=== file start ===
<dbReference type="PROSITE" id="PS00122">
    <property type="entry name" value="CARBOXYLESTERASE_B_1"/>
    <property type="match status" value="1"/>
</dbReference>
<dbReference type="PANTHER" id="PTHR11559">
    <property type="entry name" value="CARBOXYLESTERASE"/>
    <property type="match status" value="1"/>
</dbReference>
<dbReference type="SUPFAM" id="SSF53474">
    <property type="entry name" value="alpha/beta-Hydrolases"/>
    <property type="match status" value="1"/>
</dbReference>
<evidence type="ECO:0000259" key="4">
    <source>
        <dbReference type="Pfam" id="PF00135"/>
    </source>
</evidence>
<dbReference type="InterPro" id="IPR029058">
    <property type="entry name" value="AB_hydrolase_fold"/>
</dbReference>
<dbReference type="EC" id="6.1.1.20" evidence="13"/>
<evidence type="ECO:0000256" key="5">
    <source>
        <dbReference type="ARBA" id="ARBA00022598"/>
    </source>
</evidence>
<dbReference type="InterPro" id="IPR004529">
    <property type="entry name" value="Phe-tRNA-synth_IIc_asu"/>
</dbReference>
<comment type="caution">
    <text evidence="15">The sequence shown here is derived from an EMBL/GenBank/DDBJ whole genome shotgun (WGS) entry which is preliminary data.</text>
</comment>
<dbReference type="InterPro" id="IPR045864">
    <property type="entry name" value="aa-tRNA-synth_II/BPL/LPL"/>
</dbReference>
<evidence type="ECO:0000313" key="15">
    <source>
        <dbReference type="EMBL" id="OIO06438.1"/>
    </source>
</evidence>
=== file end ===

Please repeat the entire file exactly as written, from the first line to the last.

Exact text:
<dbReference type="PROSITE" id="PS00122">
    <property type="entry name" value="CARBOXYLESTERASE_B_1"/>
    <property type="match status" value="1"/>
</dbReference>
<dbReference type="PANTHER" id="PTHR11559">
    <property type="entry name" value="CARBOXYLESTERASE"/>
    <property type="match status" value="1"/>
</dbReference>
<dbReference type="SUPFAM" id="SSF53474">
    <property type="entry name" value="alpha/beta-Hydrolases"/>
    <property type="match status" value="1"/>
</dbReference>
<evidence type="ECO:0000259" key="4">
    <source>
        <dbReference type="Pfam" id="PF00135"/>
    </source>
</evidence>
<dbReference type="InterPro" id="IPR029058">
    <property type="entry name" value="AB_hydrolase_fold"/>
</dbReference>
<dbReference type="EC" id="6.1.1.20" evidence="13"/>
<evidence type="ECO:0000256" key="5">
    <source>
        <dbReference type="ARBA" id="ARBA00022598"/>
    </source>
</evidence>
<dbReference type="InterPro" id="IPR004529">
    <property type="entry name" value="Phe-tRNA-synth_IIc_asu"/>
</dbReference>
<comment type="caution">
    <text evidence="15">The sequence shown here is derived from an EMBL/GenBank/DDBJ whole genome shotgun (WGS) entry which is preliminary data.</text>
</comment>
<dbReference type="InterPro" id="IPR045864">
    <property type="entry name" value="aa-tRNA-synth_II/BPL/LPL"/>
</dbReference>
<evidence type="ECO:0000313" key="15">
    <source>
        <dbReference type="EMBL" id="OIO06438.1"/>
    </source>
</evidence>